This must be the most depressing caper movie in the history of cinema. In February 2014, two Finnish scuba divers died while exploring the underwater Plura caves in the frozen north of Norway. Less than two months later, their four surviving comrades led a mission to recover their bodies. Juan Reina documented this grim operation in Diving into the Unknown (trailer here), which screens during DOC NYC 2016.
All the Plura divers were experienced and none could be described as reckless. Perhaps they did not fully understand the degree of difficulty of those particular caves. That would prove fatal when minor complications suddenly exploded into full-fledged tragedy. Teams of Norwegian and British divers tried to retrieve the bodies, but to no avail. At that point, the local police called off the recovery efforts and declared the caves off-limits to civilian divers.
Despite risking possible arrest, Patrik Grönqvist, Vesa Rantanen, Kai Känkänen, and Sami Paakkarinen return, with reinforcements, hoping to bring back the bodies and a bit of closure for their families. As fate would have it, the Finns were filming their deadly February dive, so viewers will see a good deal of what transpired in Plura. However, the step-by-step mechanics of the tragedy and subsequent recovery remain murky. Frankly, it is often difficult to make out just what is happening on-screen.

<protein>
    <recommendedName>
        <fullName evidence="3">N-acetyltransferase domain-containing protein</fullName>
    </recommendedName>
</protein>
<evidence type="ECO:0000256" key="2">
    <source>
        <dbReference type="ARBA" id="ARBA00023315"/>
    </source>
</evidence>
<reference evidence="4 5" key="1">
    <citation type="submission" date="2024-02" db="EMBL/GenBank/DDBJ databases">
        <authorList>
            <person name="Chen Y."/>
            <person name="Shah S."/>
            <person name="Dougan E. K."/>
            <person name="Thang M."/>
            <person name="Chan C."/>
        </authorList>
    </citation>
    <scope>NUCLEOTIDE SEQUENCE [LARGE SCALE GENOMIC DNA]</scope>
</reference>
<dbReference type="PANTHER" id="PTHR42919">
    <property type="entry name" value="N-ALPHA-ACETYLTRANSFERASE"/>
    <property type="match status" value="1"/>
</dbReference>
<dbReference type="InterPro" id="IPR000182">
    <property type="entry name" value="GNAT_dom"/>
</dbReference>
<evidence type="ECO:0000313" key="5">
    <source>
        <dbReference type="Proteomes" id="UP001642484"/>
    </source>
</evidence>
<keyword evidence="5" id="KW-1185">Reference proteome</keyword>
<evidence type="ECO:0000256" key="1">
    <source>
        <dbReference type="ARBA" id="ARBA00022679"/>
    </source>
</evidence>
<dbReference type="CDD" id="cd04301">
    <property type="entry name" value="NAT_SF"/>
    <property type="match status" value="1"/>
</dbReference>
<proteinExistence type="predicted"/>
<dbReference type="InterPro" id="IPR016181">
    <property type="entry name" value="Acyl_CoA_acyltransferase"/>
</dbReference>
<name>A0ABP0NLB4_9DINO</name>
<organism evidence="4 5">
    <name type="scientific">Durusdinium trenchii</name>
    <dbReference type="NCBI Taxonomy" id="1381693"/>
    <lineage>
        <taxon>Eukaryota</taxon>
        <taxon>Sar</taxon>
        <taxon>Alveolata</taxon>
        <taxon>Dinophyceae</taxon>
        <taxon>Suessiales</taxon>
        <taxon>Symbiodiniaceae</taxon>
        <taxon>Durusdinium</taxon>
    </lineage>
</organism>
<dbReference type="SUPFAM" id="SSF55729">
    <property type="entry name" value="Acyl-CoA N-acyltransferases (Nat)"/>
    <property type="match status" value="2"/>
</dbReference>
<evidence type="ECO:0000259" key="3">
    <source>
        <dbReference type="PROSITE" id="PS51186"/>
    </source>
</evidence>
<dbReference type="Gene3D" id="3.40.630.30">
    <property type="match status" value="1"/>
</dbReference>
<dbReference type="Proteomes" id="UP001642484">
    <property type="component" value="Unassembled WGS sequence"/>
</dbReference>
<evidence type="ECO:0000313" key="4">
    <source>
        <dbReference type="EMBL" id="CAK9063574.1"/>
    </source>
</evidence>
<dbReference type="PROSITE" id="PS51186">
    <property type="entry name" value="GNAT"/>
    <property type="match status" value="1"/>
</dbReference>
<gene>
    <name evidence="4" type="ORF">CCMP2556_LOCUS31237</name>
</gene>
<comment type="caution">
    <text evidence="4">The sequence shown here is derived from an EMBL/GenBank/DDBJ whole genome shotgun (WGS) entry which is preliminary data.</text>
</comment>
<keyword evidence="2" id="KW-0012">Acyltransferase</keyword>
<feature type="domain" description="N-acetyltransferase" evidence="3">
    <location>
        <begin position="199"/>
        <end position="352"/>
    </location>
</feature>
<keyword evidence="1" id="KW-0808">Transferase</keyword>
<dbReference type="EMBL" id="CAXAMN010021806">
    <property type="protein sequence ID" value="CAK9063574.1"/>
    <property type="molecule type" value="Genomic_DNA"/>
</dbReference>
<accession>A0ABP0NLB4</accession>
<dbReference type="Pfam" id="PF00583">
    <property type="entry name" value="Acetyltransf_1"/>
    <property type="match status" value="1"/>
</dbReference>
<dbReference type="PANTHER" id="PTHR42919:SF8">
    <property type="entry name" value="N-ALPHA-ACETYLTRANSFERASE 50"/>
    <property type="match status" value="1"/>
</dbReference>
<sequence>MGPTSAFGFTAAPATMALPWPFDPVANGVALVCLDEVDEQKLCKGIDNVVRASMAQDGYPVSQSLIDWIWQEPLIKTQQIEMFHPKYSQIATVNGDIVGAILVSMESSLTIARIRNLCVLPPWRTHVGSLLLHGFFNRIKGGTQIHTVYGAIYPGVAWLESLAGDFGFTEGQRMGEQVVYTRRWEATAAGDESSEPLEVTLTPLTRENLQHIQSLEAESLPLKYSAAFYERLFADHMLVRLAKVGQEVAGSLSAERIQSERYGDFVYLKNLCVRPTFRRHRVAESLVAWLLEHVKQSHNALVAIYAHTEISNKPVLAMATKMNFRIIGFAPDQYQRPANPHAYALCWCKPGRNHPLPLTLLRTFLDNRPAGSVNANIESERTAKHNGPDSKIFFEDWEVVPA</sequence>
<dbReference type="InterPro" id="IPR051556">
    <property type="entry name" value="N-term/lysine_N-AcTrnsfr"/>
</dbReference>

In contrast, Reina skillfully employs graphics to explain to viewers just where the April 2014 party is within the cave system and how deep they are below sea level. As a result, we definitely have a sense of the danger they are facing. We just have no idea whether they are proceeding according to plan.
In many respects, the stiff-upper lip stoicism of the Finnish divers is admirable, but it does not do Reina any dramatic favors. We quickly come to admire their loyalty and resolve, yet there is no getting around the fact we are watching a group of inherently reserved and deeply depressed men quietly wrestling with their guilt.